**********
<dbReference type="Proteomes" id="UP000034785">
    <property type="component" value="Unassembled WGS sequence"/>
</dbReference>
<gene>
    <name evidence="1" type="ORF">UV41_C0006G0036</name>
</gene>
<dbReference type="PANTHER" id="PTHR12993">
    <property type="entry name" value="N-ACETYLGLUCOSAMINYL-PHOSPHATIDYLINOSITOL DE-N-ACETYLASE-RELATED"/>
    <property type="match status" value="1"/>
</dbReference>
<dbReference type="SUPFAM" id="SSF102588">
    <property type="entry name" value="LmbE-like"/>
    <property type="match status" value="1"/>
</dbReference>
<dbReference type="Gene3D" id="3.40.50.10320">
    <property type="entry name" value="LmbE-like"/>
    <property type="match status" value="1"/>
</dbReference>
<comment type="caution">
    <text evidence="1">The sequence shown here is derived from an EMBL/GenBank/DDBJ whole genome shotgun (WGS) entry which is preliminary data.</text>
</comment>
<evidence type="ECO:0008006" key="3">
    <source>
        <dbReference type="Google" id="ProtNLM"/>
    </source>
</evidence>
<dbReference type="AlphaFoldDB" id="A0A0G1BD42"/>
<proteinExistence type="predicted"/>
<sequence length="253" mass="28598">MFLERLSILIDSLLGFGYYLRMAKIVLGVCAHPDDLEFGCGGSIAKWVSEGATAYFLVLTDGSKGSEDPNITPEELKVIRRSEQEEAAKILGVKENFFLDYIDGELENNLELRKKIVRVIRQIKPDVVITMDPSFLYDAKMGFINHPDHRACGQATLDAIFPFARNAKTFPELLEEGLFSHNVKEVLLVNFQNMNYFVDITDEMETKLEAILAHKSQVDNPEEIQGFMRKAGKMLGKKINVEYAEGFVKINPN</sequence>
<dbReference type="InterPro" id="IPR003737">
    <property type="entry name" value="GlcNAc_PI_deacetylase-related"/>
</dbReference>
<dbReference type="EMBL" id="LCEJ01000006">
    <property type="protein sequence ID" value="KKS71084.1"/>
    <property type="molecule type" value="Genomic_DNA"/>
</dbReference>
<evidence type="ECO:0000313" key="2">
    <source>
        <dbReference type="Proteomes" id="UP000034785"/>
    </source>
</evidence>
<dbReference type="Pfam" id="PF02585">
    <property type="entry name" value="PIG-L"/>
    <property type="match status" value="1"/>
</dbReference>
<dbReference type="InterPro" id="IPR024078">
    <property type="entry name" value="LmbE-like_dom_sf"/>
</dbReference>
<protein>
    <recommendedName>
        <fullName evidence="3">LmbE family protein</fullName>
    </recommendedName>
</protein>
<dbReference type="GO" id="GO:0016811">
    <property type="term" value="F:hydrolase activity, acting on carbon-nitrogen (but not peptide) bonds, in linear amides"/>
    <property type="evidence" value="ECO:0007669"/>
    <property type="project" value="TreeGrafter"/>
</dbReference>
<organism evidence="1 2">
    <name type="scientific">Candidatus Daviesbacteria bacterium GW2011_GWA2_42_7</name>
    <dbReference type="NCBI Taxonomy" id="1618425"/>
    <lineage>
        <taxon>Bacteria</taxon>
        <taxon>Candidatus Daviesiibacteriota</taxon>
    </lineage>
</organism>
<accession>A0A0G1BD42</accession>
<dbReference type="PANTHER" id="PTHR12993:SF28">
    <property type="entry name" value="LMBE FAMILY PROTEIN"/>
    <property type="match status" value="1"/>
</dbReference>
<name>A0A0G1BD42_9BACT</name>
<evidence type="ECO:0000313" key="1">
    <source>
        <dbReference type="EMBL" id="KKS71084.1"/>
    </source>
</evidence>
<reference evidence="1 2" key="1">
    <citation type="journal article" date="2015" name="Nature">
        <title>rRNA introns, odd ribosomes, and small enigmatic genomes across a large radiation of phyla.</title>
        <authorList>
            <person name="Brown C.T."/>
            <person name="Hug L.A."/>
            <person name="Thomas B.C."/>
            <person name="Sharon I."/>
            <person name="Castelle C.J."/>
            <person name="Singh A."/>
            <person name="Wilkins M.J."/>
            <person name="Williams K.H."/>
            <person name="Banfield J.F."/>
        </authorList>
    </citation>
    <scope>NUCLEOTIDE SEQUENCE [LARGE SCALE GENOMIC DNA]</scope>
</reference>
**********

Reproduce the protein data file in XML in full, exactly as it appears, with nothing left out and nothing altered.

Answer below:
<dbReference type="Proteomes" id="UP000034785">
    <property type="component" value="Unassembled WGS sequence"/>
</dbReference>
<gene>
    <name evidence="1" type="ORF">UV41_C0006G0036</name>
</gene>
<dbReference type="PANTHER" id="PTHR12993">
    <property type="entry name" value="N-ACETYLGLUCOSAMINYL-PHOSPHATIDYLINOSITOL DE-N-ACETYLASE-RELATED"/>
    <property type="match status" value="1"/>
</dbReference>
<dbReference type="SUPFAM" id="SSF102588">
    <property type="entry name" value="LmbE-like"/>
    <property type="match status" value="1"/>
</dbReference>
<dbReference type="Gene3D" id="3.40.50.10320">
    <property type="entry name" value="LmbE-like"/>
    <property type="match status" value="1"/>
</dbReference>
<comment type="caution">
    <text evidence="1">The sequence shown here is derived from an EMBL/GenBank/DDBJ whole genome shotgun (WGS) entry which is preliminary data.</text>
</comment>
<evidence type="ECO:0008006" key="3">
    <source>
        <dbReference type="Google" id="ProtNLM"/>
    </source>
</evidence>
<dbReference type="AlphaFoldDB" id="A0A0G1BD42"/>
<proteinExistence type="predicted"/>
<sequence length="253" mass="28598">MFLERLSILIDSLLGFGYYLRMAKIVLGVCAHPDDLEFGCGGSIAKWVSEGATAYFLVLTDGSKGSEDPNITPEELKVIRRSEQEEAAKILGVKENFFLDYIDGELENNLELRKKIVRVIRQIKPDVVITMDPSFLYDAKMGFINHPDHRACGQATLDAIFPFARNAKTFPELLEEGLFSHNVKEVLLVNFQNMNYFVDITDEMETKLEAILAHKSQVDNPEEIQGFMRKAGKMLGKKINVEYAEGFVKINPN</sequence>
<dbReference type="InterPro" id="IPR003737">
    <property type="entry name" value="GlcNAc_PI_deacetylase-related"/>
</dbReference>
<dbReference type="EMBL" id="LCEJ01000006">
    <property type="protein sequence ID" value="KKS71084.1"/>
    <property type="molecule type" value="Genomic_DNA"/>
</dbReference>
<evidence type="ECO:0000313" key="2">
    <source>
        <dbReference type="Proteomes" id="UP000034785"/>
    </source>
</evidence>
<dbReference type="Pfam" id="PF02585">
    <property type="entry name" value="PIG-L"/>
    <property type="match status" value="1"/>
</dbReference>
<dbReference type="InterPro" id="IPR024078">
    <property type="entry name" value="LmbE-like_dom_sf"/>
</dbReference>
<protein>
    <recommendedName>
        <fullName evidence="3">LmbE family protein</fullName>
    </recommendedName>
</protein>
<dbReference type="GO" id="GO:0016811">
    <property type="term" value="F:hydrolase activity, acting on carbon-nitrogen (but not peptide) bonds, in linear amides"/>
    <property type="evidence" value="ECO:0007669"/>
    <property type="project" value="TreeGrafter"/>
</dbReference>
<organism evidence="1 2">
    <name type="scientific">Candidatus Daviesbacteria bacterium GW2011_GWA2_42_7</name>
    <dbReference type="NCBI Taxonomy" id="1618425"/>
    <lineage>
        <taxon>Bacteria</taxon>
        <taxon>Candidatus Daviesiibacteriota</taxon>
    </lineage>
</organism>
<accession>A0A0G1BD42</accession>
<dbReference type="PANTHER" id="PTHR12993:SF28">
    <property type="entry name" value="LMBE FAMILY PROTEIN"/>
    <property type="match status" value="1"/>
</dbReference>
<name>A0A0G1BD42_9BACT</name>
<evidence type="ECO:0000313" key="1">
    <source>
        <dbReference type="EMBL" id="KKS71084.1"/>
    </source>
</evidence>
<reference evidence="1 2" key="1">
    <citation type="journal article" date="2015" name="Nature">
        <title>rRNA introns, odd ribosomes, and small enigmatic genomes across a large radiation of phyla.</title>
        <authorList>
            <person name="Brown C.T."/>
            <person name="Hug L.A."/>
            <person name="Thomas B.C."/>
            <person name="Sharon I."/>
            <person name="Castelle C.J."/>
            <person name="Singh A."/>
            <person name="Wilkins M.J."/>
            <person name="Williams K.H."/>
            <person name="Banfield J.F."/>
        </authorList>
    </citation>
    <scope>NUCLEOTIDE SEQUENCE [LARGE SCALE GENOMIC DNA]</scope>
</reference>